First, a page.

Everything You Need to Know About Folklore (and Its Mythology)

Go into the origins of each episode of this HBO Asia series, and find out where they stand on our scare index.

Get to know Folklore, a new six-part horror anthology from HBO Asia. Directed by six of the continent’s up-and-coming directors, the unnerving series is an exploration of deep-seated superstitions that have permeated Asian cultures for generations.

Where to start? This breakdown will guide you — and tell you how much light you'll need to keep on.

Episode 1: “A Mother’s Love”

Directed by: Joko Anwar
Country of origin: Indonesia
What it’s about: A penniless mother and son take refuge in a mansion they’re caretaking, and discover abandoned children in the attic. Rescuing these children, however, antagonizes a menacing spirit known as Wewe Gombel, the children’s adoptive mother.
The lore: In Indonesian culture, the myth of Wewe Gombel — a ruthless spirit desperate to nurture — has been passed down through generations. More sinister interpretations of the superstition say Wewe will even kidnap her charges.
Fear factor: ?️?️?️?️

Episode 2: “Tatami”

Directed by: Takumi Saitoh
Country of origin: Japan
What it’s about: A man who writes about crime scenes for a living discovers a dark family secret when he returns home for his father’s funeral.
The lore: This episode features a zashiki-warashi, a ghost that haunts rooms in older homes, especially those covered with traditional Japanese tatami mats. These mischievous beings typically resemble young children and bring good fortune — if they are properly cared for. Some say these ghosts can be more sinister: If a zashiki-warashi decides to leave, hardship will befall the home.
Fear factor: ?️?️?️

Episode 3: “Nobody”

Directed by: Eric Khoo
Country of origin: Singapore
What it’s about: When two construction workers discover a young woman’s body, they choose to bury her on the site — igniting a series of vengeful events, perpetrated by the restless spirit of Pontianak.
The lore: The myth of Pontianak (also referred to as Matianak or Kuntilanak, among others) is described as a vampirical figure said to have died while pregnant (or during childbirth; the legend varies). Superstition has it that the Pontianak can take on many different forms and preys on primarily male victims.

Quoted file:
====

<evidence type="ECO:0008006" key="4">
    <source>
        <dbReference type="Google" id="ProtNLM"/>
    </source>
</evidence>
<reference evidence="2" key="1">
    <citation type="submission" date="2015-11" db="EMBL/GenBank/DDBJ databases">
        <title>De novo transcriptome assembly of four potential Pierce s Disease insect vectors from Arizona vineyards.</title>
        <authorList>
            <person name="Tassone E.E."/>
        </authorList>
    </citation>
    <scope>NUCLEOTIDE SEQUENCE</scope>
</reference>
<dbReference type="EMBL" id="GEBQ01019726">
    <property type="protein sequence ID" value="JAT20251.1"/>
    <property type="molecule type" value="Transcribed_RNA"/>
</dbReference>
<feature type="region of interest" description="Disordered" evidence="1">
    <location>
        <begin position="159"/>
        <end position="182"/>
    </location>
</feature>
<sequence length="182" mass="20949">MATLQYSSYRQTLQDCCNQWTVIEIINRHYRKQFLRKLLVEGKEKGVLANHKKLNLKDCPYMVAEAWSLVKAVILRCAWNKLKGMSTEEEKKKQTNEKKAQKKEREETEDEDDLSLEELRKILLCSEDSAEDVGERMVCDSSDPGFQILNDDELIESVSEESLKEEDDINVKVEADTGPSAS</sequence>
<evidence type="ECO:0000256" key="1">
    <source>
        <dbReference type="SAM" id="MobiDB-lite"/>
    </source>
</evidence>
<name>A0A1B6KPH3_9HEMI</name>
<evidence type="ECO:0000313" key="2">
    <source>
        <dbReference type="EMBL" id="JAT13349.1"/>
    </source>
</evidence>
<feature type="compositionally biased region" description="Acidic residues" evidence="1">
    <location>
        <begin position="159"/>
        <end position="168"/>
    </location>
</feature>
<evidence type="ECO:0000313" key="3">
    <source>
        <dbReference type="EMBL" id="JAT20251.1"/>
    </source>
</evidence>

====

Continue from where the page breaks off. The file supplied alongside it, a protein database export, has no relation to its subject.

Fear factor: ?️?️?️

Episode 4: “Pob”

Country of origin: Thailand
Directed by: Pen-Ek Ratanaruang
What it’s about: While covering a murder scene, a journalist encounters a cannibalistic ghost who admits to the crime. The journalist initially rejects the ghost’s request to print the story, but the two eventually strike a deal.
The lore: In Thai mythology, a pob is a murderous ghost that feasts on humans. Although a pob is usually a woman, the one in this episode takes the form of a man.
Fear factor: ?️?️

Episode 5: “Toyol” 

Directed by: Ho Yuhang
Country of origin: Malaysia
What it’s about: Desperate to save the crumbling economy of his nearly bankrupt fishing town, a member of Parliament seeks the help of a shaman. Thanks to her, the town is saved and her relationship with the Parliament member blossoms, but not without sacrifice.
The lore: Referenced in the lore of Malaysian, Chinese, Cambodian, and Filipino cultures, to name a few, Toyol is rumored to take the form of a possessed infant. These doomed, childlike creatures are often used to enhance good fortune in couples and newlyweds — if they’re able to successfully navigate the black magic involved.
Fear factor: ?️?️?️?️

Episode 6: “Mongdal

Directed by: Lee Sang-Woo
Country of origin: South Korea
What it’s about: A mother struggles to care for her psychopathic son, especially after he begins a potentially dangerous relationship that takes a tragic turn.
The lore: A mongdal is the ghost of a bachelor who only finds peace after marrying the ghost of a female virgin — meaning he’ll kill young women to speed up the process.
Fear factor: ?️?️?️?️